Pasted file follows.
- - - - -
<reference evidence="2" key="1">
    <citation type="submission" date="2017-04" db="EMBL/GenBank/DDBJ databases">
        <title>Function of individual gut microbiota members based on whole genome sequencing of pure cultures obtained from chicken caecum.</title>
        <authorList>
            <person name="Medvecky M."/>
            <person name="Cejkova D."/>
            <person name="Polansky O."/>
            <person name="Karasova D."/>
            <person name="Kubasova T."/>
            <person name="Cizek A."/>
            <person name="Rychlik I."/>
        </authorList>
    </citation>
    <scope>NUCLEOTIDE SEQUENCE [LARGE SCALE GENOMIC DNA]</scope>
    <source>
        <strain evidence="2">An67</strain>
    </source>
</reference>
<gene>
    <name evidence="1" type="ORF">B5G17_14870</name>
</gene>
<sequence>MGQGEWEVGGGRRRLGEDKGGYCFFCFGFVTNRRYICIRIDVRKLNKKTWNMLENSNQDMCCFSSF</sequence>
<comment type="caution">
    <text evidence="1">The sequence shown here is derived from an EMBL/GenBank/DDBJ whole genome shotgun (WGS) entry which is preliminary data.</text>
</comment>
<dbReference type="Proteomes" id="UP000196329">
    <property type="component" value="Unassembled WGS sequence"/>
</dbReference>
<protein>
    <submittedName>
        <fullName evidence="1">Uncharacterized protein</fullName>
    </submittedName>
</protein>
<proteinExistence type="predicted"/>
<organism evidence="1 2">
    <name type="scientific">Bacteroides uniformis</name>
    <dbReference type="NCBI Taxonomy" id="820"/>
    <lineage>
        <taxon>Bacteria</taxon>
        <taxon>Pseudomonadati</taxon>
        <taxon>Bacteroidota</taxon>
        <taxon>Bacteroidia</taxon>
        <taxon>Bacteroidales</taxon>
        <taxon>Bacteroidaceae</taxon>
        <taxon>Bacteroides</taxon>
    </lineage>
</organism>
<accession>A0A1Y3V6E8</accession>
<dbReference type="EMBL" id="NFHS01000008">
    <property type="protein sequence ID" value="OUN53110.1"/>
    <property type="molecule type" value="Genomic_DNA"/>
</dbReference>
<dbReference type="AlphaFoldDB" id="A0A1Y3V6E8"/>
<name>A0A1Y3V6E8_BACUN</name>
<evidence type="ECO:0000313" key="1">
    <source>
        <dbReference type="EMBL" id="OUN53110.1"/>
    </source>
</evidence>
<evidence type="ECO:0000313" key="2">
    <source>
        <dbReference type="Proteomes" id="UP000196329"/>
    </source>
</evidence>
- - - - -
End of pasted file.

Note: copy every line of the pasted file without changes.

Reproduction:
<reference evidence="2" key="1">
    <citation type="submission" date="2017-04" db="EMBL/GenBank/DDBJ databases">
        <title>Function of individual gut microbiota members based on whole genome sequencing of pure cultures obtained from chicken caecum.</title>
        <authorList>
            <person name="Medvecky M."/>
            <person name="Cejkova D."/>
            <person name="Polansky O."/>
            <person name="Karasova D."/>
            <person name="Kubasova T."/>
            <person name="Cizek A."/>
            <person name="Rychlik I."/>
        </authorList>
    </citation>
    <scope>NUCLEOTIDE SEQUENCE [LARGE SCALE GENOMIC DNA]</scope>
    <source>
        <strain evidence="2">An67</strain>
    </source>
</reference>
<gene>
    <name evidence="1" type="ORF">B5G17_14870</name>
</gene>
<sequence>MGQGEWEVGGGRRRLGEDKGGYCFFCFGFVTNRRYICIRIDVRKLNKKTWNMLENSNQDMCCFSSF</sequence>
<comment type="caution">
    <text evidence="1">The sequence shown here is derived from an EMBL/GenBank/DDBJ whole genome shotgun (WGS) entry which is preliminary data.</text>
</comment>
<dbReference type="Proteomes" id="UP000196329">
    <property type="component" value="Unassembled WGS sequence"/>
</dbReference>
<protein>
    <submittedName>
        <fullName evidence="1">Uncharacterized protein</fullName>
    </submittedName>
</protein>
<proteinExistence type="predicted"/>
<organism evidence="1 2">
    <name type="scientific">Bacteroides uniformis</name>
    <dbReference type="NCBI Taxonomy" id="820"/>
    <lineage>
        <taxon>Bacteria</taxon>
        <taxon>Pseudomonadati</taxon>
        <taxon>Bacteroidota</taxon>
        <taxon>Bacteroidia</taxon>
        <taxon>Bacteroidales</taxon>
        <taxon>Bacteroidaceae</taxon>
        <taxon>Bacteroides</taxon>
    </lineage>
</organism>
<accession>A0A1Y3V6E8</accession>
<dbReference type="EMBL" id="NFHS01000008">
    <property type="protein sequence ID" value="OUN53110.1"/>
    <property type="molecule type" value="Genomic_DNA"/>
</dbReference>
<dbReference type="AlphaFoldDB" id="A0A1Y3V6E8"/>
<name>A0A1Y3V6E8_BACUN</name>
<evidence type="ECO:0000313" key="1">
    <source>
        <dbReference type="EMBL" id="OUN53110.1"/>
    </source>
</evidence>
<evidence type="ECO:0000313" key="2">
    <source>
        <dbReference type="Proteomes" id="UP000196329"/>
    </source>
</evidence>